Optimism back after strongest order book in 12-months, says EEF

Posted on 10 Jun 2013

Britain's manufacturers are optimistic after EEF reported the sector's strongest output and orders balances in a year.

The Manufacturing Outlook survey published jointly by the manufacturers’ organisation and business advisers BDO gives cause for optimism, revealing broad based improvements and expectations that the sector will see more positive news in the second half of the calendar year.

12% of companies questioned reported an increase in output over the past three months, the strongest figure since 2012 and up from -1% in the previous quarter.

Basic metals was the only sector to see a fall in output orders over the three month period.

Orders balances also returned to positive territory, both at home and in overseas markets, with a balance of 3% and 1% of companies seeing increased orders respectively over the past three months.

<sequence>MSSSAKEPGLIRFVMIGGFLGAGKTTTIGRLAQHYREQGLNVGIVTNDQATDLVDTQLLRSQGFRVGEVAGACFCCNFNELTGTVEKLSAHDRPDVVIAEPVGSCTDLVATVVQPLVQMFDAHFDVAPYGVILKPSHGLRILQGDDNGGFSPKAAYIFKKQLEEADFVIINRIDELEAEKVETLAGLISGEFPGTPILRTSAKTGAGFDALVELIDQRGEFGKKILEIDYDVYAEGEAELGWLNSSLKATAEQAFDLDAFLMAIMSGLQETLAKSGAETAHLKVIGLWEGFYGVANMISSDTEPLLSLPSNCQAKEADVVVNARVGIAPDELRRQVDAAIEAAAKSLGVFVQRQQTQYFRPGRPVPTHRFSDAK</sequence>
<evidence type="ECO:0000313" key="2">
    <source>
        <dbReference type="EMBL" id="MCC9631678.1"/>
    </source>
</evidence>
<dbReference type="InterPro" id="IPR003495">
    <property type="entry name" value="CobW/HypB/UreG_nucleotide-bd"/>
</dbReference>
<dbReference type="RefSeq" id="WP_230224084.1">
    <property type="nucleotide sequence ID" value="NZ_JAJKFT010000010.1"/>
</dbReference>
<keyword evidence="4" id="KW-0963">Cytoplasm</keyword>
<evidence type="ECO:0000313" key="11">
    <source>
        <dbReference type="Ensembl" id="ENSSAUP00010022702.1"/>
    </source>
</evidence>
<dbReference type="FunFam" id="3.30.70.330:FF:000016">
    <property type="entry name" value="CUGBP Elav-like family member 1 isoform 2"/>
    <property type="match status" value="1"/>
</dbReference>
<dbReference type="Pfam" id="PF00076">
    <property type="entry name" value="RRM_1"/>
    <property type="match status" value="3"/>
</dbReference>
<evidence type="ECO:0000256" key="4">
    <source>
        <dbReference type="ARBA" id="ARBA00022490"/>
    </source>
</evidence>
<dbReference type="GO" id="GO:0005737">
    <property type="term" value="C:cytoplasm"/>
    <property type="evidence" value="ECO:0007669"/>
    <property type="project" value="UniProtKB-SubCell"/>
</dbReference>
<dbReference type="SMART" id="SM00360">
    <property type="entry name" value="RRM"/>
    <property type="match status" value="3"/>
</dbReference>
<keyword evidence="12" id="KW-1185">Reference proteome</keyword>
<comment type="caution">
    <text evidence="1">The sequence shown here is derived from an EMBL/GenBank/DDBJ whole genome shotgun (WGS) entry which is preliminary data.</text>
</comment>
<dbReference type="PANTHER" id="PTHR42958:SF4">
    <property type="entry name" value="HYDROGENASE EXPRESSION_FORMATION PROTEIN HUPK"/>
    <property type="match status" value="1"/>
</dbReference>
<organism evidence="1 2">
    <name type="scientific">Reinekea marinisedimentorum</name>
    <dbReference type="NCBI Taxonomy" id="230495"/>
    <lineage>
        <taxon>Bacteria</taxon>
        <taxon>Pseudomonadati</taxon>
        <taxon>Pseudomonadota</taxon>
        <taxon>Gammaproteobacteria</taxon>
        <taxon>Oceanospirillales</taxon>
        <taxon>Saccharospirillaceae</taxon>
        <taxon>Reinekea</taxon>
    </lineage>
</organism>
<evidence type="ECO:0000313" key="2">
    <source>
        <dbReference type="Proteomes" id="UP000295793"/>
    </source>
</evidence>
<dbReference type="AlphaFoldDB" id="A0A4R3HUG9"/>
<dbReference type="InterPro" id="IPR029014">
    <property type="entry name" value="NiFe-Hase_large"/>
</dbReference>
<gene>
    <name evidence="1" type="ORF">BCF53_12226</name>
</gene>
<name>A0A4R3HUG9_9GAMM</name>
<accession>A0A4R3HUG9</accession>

Lee Hopley, chief economist at EEF, said: “Positive manufacturing data has been somewhat easier to find in recent months and our latest survey provides further confidence that the sector’s prospects are improving.

“While the demand environment in major European markets remains weak, and some individual industrial sectors are facing their own specific challenges, the improvement in output and positive expectations on orders bodes well for growth going into the second half of the year.”

Tom Lawton, head of manufacturing at BDO, agreed there was a positive mood but warned that recovery remains ‘tentative’.

“There seems a definite lightening of the mood amongst manufacturers supported by positive order balances. However, recovery in the sector still remains tentative, clearly illustrated by firms’ reluctance to commit to future investment plans.”

The report remained cautious about certain aspects of manufacturing with investment balances falling to their weakest level since 2010.

The EEF said it expects a decline of 0.5% in manufacturing this year with the latter parts of 2013 expected to be strongest.

Ms Hopley added words of caution: “The relative weakness in export orders and the softening in investment intentions suggest that confidence may still need to be tempered for now.”